Q: Skills for Success 5 Reading/Writing is out now!

I just received my sparkling new copy of Q: Skills for Success, Reading Writing 5 (Advanced), the textbook I wrote with Scott Douglas for Oxford University Press. You can read a sample unit on OUP’s global website (Unit 2: What is lost when a language disappears? — one of the units I wrote!). You need to register for Oxford’s Teachers Club first (free).

Our book is written for advanced-level students to help develop critical reading and writing skills along with grammar and vocabulary. We used authentic texts from a wide range of sources and academic disciplines — from linguistics to business to communications to recycling to a whole short story by the great Nick Hornby (“Small Country”). Students also get access to Q Online Practice, which has at least one practice activity for every skill in every unit in the book (about 100 extra exercises). We’ve also written the teacher’s book, and that has answers, tips, alternative assignments (in case you don’t like ours!), and rubrics. Update 11/20/11: The Teacher’s Handbook with Test Generator is now available from your OUP rep (I haven’t seen it yet in print!).

A great deal of planning, writing, and re-writing has gone into the book (Scott and I have been working on this project for over 3 years!), and we hope you like using it! Every reading, every exercise, and every skill box has been looked at by many pairs of eyes (not all of which saw the same thing!) in an exhaustive — and at times, exhausting — process. In the writing assignments, we encourage students to write three drafts of their essays. In our case, we wrote far more than that! Leafing through my copy, I’m very pleased with the product and grateful to the editors who finally got our manuscript into a printable state.

Contact your friendly local Oxford rep for an exam copy! Feedback is most welcome.

Nigel Caplan & Scott Roy Douglas, Q: Skills for Success Reading and Writing 5 Student Book Pack (includes Q Online Practice). New York: Oxford University Press, 2011. ISBN: 978-0-19-475642-6. (Available at amazon.com)

Author: Nigel Caplan

Nigel Caplan, Ph.D., is an associate professor of ESL and materials developer in Delaware, in the United States.

1 thought on “Q: Skills for Success 5 Reading/Writing is out now!”

  1. Dear Mr. Caplan,

    I am currently a member of the Curriculum Development Team and we recently tried out the QSkills for success series.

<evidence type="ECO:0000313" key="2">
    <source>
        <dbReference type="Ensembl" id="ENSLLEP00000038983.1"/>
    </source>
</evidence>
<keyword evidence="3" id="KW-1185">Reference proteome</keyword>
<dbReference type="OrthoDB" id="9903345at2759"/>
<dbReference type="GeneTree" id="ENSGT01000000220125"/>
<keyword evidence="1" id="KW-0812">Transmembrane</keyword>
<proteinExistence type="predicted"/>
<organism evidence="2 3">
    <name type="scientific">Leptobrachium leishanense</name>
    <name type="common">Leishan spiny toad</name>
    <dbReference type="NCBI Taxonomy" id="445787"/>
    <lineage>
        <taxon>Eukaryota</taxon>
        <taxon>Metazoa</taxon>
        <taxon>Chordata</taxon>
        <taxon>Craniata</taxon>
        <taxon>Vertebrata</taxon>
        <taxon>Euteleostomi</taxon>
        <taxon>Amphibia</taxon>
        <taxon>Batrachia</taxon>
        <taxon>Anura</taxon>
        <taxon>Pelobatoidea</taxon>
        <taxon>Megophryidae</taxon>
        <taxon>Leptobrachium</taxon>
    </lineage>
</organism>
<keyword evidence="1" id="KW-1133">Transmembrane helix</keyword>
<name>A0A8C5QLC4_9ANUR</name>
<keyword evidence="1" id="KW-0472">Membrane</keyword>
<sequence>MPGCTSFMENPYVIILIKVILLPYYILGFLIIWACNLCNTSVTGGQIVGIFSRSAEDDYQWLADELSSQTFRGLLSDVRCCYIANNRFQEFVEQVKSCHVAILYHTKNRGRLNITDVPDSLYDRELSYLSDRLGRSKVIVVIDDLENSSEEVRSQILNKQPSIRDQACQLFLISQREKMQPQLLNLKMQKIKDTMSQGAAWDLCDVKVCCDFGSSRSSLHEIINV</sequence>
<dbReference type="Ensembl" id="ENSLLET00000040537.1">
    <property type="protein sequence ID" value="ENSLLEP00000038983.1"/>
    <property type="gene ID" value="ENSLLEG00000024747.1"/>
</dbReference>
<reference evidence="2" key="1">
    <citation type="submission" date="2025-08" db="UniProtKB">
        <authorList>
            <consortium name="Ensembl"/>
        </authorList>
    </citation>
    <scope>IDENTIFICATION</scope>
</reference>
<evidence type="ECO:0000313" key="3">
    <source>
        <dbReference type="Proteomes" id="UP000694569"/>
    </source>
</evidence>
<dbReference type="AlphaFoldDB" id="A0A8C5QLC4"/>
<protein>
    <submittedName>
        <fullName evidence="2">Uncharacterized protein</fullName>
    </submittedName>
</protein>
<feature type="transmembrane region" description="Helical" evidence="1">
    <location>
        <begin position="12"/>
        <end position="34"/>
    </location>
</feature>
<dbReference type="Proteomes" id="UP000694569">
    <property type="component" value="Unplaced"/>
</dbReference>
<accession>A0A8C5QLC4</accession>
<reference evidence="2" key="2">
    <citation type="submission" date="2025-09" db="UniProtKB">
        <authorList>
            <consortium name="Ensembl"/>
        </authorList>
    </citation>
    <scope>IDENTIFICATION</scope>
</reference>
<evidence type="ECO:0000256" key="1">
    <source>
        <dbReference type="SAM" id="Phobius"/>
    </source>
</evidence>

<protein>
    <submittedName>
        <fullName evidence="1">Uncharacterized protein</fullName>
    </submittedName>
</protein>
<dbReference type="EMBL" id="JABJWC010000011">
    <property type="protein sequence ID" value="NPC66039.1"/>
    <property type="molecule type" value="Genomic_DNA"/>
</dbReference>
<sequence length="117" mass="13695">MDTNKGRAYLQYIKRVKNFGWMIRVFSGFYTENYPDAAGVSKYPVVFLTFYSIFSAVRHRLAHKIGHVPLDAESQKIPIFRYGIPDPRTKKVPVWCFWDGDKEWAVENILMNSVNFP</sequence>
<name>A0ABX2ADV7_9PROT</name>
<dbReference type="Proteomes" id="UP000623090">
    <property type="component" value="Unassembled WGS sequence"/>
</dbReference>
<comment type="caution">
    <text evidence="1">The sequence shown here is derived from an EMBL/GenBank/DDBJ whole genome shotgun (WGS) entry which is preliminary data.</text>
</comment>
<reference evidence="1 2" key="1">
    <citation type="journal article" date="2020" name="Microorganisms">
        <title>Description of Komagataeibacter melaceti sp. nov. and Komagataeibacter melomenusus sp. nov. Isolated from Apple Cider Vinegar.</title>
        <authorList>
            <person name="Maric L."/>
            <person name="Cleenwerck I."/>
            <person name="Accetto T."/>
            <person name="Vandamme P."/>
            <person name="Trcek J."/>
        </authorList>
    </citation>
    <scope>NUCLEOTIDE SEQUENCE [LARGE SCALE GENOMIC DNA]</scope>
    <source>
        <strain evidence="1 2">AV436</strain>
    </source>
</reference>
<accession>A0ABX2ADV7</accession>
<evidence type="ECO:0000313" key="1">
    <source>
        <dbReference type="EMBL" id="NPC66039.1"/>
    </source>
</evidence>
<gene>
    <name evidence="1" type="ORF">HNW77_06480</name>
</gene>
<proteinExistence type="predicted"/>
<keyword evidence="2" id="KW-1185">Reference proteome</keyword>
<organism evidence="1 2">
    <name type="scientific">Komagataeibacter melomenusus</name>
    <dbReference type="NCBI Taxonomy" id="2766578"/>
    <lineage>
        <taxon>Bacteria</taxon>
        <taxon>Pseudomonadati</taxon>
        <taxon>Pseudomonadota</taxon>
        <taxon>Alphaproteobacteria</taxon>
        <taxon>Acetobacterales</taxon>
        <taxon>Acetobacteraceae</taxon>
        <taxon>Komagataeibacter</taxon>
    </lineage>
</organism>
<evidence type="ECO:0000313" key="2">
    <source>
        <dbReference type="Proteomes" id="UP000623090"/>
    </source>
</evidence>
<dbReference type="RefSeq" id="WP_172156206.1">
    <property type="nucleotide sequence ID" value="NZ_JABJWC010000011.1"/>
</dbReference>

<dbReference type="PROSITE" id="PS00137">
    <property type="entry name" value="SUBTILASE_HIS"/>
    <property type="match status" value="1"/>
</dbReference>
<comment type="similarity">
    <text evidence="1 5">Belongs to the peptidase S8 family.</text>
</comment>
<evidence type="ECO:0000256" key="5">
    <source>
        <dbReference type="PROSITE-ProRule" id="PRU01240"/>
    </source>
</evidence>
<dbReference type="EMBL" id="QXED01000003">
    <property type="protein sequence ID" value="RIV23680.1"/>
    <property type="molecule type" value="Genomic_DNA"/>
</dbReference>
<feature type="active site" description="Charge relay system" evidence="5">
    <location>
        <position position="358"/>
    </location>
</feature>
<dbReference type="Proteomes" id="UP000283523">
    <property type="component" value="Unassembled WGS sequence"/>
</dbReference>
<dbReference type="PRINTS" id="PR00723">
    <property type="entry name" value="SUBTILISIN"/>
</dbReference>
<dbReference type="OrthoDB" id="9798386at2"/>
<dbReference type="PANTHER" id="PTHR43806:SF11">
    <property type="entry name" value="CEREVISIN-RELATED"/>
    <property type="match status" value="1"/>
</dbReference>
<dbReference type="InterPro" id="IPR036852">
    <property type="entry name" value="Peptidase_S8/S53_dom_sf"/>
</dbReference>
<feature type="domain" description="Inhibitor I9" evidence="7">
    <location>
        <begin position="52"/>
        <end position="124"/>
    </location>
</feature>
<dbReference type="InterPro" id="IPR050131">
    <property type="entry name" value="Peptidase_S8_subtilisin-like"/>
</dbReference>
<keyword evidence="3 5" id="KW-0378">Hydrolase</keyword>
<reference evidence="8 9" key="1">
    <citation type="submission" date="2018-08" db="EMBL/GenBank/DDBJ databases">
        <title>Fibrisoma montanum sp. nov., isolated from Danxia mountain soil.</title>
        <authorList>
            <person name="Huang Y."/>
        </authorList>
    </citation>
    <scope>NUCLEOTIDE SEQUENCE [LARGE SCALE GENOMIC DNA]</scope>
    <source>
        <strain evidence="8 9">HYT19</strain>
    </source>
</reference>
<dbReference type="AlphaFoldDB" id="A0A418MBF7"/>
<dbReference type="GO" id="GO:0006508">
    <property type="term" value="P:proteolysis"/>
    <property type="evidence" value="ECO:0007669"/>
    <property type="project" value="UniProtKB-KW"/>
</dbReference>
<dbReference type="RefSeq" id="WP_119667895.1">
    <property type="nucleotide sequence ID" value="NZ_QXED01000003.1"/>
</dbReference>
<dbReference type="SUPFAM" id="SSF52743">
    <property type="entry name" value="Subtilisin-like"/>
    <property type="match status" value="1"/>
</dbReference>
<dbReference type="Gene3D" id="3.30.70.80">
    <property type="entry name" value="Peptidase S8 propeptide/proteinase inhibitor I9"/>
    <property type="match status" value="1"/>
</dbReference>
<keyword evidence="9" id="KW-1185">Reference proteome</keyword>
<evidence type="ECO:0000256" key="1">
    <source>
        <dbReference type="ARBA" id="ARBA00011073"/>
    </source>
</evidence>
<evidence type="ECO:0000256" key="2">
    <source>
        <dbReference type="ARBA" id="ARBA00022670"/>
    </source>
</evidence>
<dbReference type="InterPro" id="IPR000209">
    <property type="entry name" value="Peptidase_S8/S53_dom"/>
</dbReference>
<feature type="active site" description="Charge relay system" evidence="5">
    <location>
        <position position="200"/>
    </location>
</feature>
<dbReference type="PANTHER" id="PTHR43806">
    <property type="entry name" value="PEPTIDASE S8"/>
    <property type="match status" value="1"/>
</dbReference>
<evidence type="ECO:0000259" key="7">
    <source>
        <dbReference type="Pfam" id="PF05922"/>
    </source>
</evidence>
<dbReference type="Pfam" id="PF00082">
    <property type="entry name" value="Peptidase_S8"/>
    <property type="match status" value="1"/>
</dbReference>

For Level 7 students, we are currently using Q:Skills 5. In designing the syllabus for this level, we looked at both the Q:Skills Reading and Writing and then Listening and Speaking. I understand that we should teach both stands in tandem and that there is no stipulation in sequencing other than RW and LS strands should be taught in tandem. The big questions that introduce the unit outcomes offer different perspectives on the unit theme and therefore LS or RW can introduce the unit. However, looking at the learning outcomes of the course books, I noticed that for scaffolding purposes, the Reading and Writing strand should be taught before the Listening and Speaking because the L&S introduces exercises that further extend skills introduced in the Reading and Writing strand.

    For example, in Unit 6 (R & W), the learning outcome is “develop an analytical essay depicting a pubic place and ways to make it more appealing.” In this unit, students are encouraged to first identify public places, reasons that people go to public places, ways on making public places appealing and possibly, the benefits of appealing public places.

    In the same unit but the Listening and Speaking strand, the learning outcome is: “role-play a talk show focused on identifying and solving conflicts centred on issues of personal space. In this unit, students are not only encouraged to look at public places and ways to make them appealing but to infer on the conflicts that commonly arise in public places, and then students are encouraged to think of ways to offer solution to conflicts. The writing skills and critical thinking of students are therefore flexed further in the L & P strand.

    As the author of the books, I would like to ask whether this is done intentionally. Are we correct in assuming that it is better to start with the reading and Writing strand before the Listening and Speaking for the purpose of scaffolding and skills build-up or it does not matter if we interchange, meaning starting with the listening and speaking strand first?

    I would highly appreciate your prompt reply to my quite lengthy question.

    Many thanks and regards,

    Verna Santos-Nafrada
    Curriculum Development Lead Teacher
    King Saud University-PYP

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